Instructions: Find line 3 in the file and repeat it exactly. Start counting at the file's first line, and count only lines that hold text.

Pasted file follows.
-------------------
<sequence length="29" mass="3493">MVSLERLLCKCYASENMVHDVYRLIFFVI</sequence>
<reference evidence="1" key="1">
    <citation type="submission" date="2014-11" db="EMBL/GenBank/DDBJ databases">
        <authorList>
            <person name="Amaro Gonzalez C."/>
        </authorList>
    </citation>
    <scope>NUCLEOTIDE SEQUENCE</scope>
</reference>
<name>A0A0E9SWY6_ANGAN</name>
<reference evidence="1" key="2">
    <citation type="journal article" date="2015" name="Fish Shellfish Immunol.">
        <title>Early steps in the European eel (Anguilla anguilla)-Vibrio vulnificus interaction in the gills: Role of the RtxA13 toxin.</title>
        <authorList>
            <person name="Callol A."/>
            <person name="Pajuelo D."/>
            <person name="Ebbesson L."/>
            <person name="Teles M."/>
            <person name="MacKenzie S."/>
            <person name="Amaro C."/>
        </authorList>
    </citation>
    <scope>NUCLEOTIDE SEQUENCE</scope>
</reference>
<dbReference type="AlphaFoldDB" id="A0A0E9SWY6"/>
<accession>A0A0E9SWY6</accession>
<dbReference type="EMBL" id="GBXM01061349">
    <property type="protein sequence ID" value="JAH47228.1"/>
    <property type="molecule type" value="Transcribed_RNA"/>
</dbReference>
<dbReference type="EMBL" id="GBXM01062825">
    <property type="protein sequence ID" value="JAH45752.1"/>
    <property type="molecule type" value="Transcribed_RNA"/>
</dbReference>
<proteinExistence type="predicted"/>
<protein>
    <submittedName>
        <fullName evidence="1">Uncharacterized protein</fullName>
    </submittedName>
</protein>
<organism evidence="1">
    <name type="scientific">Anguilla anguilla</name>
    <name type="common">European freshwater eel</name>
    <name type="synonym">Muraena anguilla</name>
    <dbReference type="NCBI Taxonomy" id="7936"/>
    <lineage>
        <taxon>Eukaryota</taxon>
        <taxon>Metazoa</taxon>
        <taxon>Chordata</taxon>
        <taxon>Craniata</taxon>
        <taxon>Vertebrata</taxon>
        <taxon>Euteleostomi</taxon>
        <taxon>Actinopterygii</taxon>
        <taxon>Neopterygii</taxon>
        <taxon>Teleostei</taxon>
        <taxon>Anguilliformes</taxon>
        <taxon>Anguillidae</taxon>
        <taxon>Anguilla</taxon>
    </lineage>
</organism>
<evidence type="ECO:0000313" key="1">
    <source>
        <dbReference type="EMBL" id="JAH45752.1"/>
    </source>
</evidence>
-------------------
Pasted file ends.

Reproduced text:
    <citation type="submission" date="2014-11" db="EMBL/GenBank/DDBJ databases">